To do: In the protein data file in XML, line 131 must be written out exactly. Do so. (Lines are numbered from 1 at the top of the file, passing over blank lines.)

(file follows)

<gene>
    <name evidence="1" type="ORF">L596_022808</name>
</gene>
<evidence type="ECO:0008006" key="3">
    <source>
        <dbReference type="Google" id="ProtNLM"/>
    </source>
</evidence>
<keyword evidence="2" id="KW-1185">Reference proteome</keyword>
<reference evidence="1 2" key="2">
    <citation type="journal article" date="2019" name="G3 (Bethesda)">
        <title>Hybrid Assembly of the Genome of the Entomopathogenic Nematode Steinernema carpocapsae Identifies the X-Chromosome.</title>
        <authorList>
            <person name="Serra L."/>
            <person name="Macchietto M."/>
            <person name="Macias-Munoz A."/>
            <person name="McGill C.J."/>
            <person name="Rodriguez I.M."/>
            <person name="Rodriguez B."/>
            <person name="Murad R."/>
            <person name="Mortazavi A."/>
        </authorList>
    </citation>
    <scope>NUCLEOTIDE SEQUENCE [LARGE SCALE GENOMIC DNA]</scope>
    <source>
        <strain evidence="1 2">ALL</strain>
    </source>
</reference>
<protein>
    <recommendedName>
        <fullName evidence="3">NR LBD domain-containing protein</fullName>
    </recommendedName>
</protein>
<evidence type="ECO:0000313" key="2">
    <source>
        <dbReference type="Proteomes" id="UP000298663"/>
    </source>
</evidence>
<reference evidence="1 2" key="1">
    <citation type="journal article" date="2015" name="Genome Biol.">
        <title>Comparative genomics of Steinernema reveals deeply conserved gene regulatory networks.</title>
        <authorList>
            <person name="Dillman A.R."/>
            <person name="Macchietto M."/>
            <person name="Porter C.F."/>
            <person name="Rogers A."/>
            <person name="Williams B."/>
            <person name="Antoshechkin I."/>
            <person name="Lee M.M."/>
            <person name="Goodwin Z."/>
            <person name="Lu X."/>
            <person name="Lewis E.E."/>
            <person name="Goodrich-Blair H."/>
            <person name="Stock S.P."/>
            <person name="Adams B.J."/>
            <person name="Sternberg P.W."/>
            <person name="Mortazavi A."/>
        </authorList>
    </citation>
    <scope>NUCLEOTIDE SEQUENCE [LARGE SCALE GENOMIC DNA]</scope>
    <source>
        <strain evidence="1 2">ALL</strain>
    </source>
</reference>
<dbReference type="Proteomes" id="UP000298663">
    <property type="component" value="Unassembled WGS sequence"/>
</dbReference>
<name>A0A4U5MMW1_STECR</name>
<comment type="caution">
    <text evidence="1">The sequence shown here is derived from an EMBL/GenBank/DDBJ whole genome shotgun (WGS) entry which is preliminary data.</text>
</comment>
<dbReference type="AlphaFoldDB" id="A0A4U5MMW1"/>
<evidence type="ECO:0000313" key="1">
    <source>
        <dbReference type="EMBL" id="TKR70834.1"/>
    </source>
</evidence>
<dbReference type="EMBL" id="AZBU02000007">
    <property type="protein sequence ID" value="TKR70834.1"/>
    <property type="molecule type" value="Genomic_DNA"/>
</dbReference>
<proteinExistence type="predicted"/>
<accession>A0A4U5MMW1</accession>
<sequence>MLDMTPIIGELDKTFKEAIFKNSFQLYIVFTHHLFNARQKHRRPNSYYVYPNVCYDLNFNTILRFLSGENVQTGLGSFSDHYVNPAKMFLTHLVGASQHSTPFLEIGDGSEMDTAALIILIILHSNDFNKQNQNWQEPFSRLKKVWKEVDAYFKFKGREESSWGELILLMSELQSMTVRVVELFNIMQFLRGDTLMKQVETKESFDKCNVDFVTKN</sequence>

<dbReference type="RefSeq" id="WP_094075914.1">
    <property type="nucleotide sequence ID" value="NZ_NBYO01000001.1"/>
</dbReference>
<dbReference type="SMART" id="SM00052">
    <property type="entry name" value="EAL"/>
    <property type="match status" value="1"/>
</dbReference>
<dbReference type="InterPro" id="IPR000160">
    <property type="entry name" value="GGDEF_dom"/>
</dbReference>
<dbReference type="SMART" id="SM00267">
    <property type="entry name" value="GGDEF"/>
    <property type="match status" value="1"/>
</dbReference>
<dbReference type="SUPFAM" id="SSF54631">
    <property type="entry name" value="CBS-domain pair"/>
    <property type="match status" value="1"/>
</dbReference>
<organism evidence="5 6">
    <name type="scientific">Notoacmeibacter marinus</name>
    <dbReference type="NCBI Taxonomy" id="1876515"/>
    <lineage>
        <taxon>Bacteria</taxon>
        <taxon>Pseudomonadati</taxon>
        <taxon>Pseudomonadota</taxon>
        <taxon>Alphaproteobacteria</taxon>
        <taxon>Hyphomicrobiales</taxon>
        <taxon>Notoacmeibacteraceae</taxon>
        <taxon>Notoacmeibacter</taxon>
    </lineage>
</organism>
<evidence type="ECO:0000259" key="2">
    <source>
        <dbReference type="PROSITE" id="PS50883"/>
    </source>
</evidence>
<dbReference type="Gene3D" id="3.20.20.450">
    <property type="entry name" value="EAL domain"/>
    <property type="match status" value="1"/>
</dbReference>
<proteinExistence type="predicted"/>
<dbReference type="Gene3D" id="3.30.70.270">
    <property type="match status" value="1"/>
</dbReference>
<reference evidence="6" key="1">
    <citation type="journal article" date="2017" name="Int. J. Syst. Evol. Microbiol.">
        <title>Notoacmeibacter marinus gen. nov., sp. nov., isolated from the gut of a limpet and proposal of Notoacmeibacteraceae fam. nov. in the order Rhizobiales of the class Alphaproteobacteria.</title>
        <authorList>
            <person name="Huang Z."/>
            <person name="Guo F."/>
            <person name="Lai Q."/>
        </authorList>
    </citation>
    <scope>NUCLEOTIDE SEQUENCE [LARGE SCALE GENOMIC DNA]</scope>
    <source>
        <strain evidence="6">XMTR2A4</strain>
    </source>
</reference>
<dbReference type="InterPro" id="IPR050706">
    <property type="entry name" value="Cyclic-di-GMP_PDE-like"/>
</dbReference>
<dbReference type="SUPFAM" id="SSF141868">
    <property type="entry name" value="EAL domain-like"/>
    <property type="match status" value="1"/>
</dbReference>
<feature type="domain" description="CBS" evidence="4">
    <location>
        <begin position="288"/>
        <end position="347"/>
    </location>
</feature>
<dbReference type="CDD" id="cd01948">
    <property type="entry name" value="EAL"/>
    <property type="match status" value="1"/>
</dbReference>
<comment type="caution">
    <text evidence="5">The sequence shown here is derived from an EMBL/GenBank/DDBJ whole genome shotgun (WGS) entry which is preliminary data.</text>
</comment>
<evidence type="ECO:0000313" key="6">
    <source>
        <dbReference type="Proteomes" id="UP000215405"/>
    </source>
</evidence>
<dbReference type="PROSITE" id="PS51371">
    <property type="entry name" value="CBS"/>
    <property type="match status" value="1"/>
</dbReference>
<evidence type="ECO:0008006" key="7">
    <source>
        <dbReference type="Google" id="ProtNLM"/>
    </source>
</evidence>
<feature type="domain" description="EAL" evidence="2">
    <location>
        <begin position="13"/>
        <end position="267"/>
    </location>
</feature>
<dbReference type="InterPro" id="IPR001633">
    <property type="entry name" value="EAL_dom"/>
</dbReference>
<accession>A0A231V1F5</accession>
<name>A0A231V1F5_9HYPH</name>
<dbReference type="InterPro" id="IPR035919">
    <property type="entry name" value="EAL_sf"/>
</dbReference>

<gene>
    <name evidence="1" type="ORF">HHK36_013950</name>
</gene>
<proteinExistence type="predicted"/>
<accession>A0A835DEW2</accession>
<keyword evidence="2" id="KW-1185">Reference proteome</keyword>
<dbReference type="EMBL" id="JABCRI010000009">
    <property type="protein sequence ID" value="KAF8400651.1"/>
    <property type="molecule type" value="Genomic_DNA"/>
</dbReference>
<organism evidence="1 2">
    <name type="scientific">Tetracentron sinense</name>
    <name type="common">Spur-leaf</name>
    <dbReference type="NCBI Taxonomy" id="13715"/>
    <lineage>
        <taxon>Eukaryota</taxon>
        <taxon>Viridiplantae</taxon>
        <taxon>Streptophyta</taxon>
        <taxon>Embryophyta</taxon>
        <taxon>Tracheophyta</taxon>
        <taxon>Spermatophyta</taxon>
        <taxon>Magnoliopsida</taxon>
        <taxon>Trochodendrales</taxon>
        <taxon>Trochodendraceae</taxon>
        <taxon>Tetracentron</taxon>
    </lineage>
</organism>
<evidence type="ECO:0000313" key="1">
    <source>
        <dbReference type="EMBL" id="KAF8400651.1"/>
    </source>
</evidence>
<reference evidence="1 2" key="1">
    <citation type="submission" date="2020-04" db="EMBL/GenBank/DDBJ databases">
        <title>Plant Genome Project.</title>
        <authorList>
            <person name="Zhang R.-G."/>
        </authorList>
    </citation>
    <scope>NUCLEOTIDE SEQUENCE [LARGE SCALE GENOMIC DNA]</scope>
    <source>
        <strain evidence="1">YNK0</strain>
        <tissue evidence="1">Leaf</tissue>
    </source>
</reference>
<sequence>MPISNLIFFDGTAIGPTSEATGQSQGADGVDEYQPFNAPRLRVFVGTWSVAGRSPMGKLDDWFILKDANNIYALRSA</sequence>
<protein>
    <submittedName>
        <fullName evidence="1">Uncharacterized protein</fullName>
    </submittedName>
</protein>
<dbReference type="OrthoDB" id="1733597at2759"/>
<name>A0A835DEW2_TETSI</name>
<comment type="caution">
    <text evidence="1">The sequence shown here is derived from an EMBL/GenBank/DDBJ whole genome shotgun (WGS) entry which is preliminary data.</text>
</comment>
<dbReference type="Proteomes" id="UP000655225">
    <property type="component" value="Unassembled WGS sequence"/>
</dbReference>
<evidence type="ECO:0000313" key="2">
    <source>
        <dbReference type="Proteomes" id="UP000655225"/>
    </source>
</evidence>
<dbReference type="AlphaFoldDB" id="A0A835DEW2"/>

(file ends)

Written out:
        <title>Notoacmeibacter marinus gen. nov., sp. nov., isolated from the gut of a limpet and proposal of Notoacmeibacteraceae fam. nov. in the order Rhizobiales of the class Alphaproteobacteria.</title>